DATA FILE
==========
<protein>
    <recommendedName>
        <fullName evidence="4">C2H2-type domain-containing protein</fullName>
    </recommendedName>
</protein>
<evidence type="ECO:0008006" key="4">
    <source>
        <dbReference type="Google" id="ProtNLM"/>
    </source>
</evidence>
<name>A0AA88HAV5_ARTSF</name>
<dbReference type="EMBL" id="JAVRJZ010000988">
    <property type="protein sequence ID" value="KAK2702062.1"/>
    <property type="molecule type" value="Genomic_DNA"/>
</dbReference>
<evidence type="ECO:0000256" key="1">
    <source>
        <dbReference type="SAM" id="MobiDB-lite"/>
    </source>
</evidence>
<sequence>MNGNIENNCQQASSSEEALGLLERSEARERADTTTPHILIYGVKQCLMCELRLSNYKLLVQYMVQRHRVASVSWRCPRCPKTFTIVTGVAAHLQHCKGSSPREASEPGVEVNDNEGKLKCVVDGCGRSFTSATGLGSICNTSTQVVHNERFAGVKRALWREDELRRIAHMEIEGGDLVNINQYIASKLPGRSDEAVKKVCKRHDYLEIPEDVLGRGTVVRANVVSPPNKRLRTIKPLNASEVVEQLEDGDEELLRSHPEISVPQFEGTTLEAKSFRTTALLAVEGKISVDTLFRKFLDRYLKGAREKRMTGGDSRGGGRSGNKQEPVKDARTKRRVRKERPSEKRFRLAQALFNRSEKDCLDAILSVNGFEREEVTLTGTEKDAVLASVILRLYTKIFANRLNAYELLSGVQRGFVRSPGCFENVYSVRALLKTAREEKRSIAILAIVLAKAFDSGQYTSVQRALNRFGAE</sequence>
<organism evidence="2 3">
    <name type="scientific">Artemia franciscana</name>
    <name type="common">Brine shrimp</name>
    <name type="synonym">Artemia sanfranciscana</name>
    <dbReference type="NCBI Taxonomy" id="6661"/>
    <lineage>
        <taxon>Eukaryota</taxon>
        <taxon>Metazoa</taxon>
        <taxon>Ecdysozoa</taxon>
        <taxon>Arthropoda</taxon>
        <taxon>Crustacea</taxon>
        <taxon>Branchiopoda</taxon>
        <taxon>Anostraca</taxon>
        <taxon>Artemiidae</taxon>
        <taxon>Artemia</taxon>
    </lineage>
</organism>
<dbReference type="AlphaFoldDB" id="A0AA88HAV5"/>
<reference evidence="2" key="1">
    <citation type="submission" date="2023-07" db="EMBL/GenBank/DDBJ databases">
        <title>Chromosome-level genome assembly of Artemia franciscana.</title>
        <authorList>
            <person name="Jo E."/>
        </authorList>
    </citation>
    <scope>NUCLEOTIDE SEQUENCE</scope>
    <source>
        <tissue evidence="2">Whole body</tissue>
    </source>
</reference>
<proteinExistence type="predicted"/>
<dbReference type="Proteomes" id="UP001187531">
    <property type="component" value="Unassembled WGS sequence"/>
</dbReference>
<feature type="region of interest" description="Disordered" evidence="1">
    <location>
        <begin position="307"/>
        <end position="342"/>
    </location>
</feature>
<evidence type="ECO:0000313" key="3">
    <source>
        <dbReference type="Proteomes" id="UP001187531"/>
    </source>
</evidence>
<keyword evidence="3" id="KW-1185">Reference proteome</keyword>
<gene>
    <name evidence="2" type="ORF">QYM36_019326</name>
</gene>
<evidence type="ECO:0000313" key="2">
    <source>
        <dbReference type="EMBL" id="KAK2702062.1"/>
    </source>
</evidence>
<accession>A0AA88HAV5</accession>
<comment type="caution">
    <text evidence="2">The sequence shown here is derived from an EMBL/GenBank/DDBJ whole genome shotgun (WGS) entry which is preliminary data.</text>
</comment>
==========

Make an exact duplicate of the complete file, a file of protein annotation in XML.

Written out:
<protein>
    <recommendedName>
        <fullName evidence="4">C2H2-type domain-containing protein</fullName>
    </recommendedName>
</protein>
<evidence type="ECO:0008006" key="4">
    <source>
        <dbReference type="Google" id="ProtNLM"/>
    </source>
</evidence>
<name>A0AA88HAV5_ARTSF</name>
<dbReference type="EMBL" id="JAVRJZ010000988">
    <property type="protein sequence ID" value="KAK2702062.1"/>
    <property type="molecule type" value="Genomic_DNA"/>
</dbReference>
<evidence type="ECO:0000256" key="1">
    <source>
        <dbReference type="SAM" id="MobiDB-lite"/>
    </source>
</evidence>
<sequence>MNGNIENNCQQASSSEEALGLLERSEARERADTTTPHILIYGVKQCLMCELRLSNYKLLVQYMVQRHRVASVSWRCPRCPKTFTIVTGVAAHLQHCKGSSPREASEPGVEVNDNEGKLKCVVDGCGRSFTSATGLGSICNTSTQVVHNERFAGVKRALWREDELRRIAHMEIEGGDLVNINQYIASKLPGRSDEAVKKVCKRHDYLEIPEDVLGRGTVVRANVVSPPNKRLRTIKPLNASEVVEQLEDGDEELLRSHPEISVPQFEGTTLEAKSFRTTALLAVEGKISVDTLFRKFLDRYLKGAREKRMTGGDSRGGGRSGNKQEPVKDARTKRRVRKERPSEKRFRLAQALFNRSEKDCLDAILSVNGFEREEVTLTGTEKDAVLASVILRLYTKIFANRLNAYELLSGVQRGFVRSPGCFENVYSVRALLKTAREEKRSIAILAIVLAKAFDSGQYTSVQRALNRFGAE</sequence>
<organism evidence="2 3">
    <name type="scientific">Artemia franciscana</name>
    <name type="common">Brine shrimp</name>
    <name type="synonym">Artemia sanfranciscana</name>
    <dbReference type="NCBI Taxonomy" id="6661"/>
    <lineage>
        <taxon>Eukaryota</taxon>
        <taxon>Metazoa</taxon>
        <taxon>Ecdysozoa</taxon>
        <taxon>Arthropoda</taxon>
        <taxon>Crustacea</taxon>
        <taxon>Branchiopoda</taxon>
        <taxon>Anostraca</taxon>
        <taxon>Artemiidae</taxon>
        <taxon>Artemia</taxon>
    </lineage>
</organism>
<dbReference type="AlphaFoldDB" id="A0AA88HAV5"/>
<reference evidence="2" key="1">
    <citation type="submission" date="2023-07" db="EMBL/GenBank/DDBJ databases">
        <title>Chromosome-level genome assembly of Artemia franciscana.</title>
        <authorList>
            <person name="Jo E."/>
        </authorList>
    </citation>
    <scope>NUCLEOTIDE SEQUENCE</scope>
    <source>
        <tissue evidence="2">Whole body</tissue>
    </source>
</reference>
<proteinExistence type="predicted"/>
<dbReference type="Proteomes" id="UP001187531">
    <property type="component" value="Unassembled WGS sequence"/>
</dbReference>
<feature type="region of interest" description="Disordered" evidence="1">
    <location>
        <begin position="307"/>
        <end position="342"/>
    </location>
</feature>
<evidence type="ECO:0000313" key="3">
    <source>
        <dbReference type="Proteomes" id="UP001187531"/>
    </source>
</evidence>
<keyword evidence="3" id="KW-1185">Reference proteome</keyword>
<gene>
    <name evidence="2" type="ORF">QYM36_019326</name>
</gene>
<evidence type="ECO:0000313" key="2">
    <source>
        <dbReference type="EMBL" id="KAK2702062.1"/>
    </source>
</evidence>
<accession>A0AA88HAV5</accession>
<comment type="caution">
    <text evidence="2">The sequence shown here is derived from an EMBL/GenBank/DDBJ whole genome shotgun (WGS) entry which is preliminary data.</text>
</comment>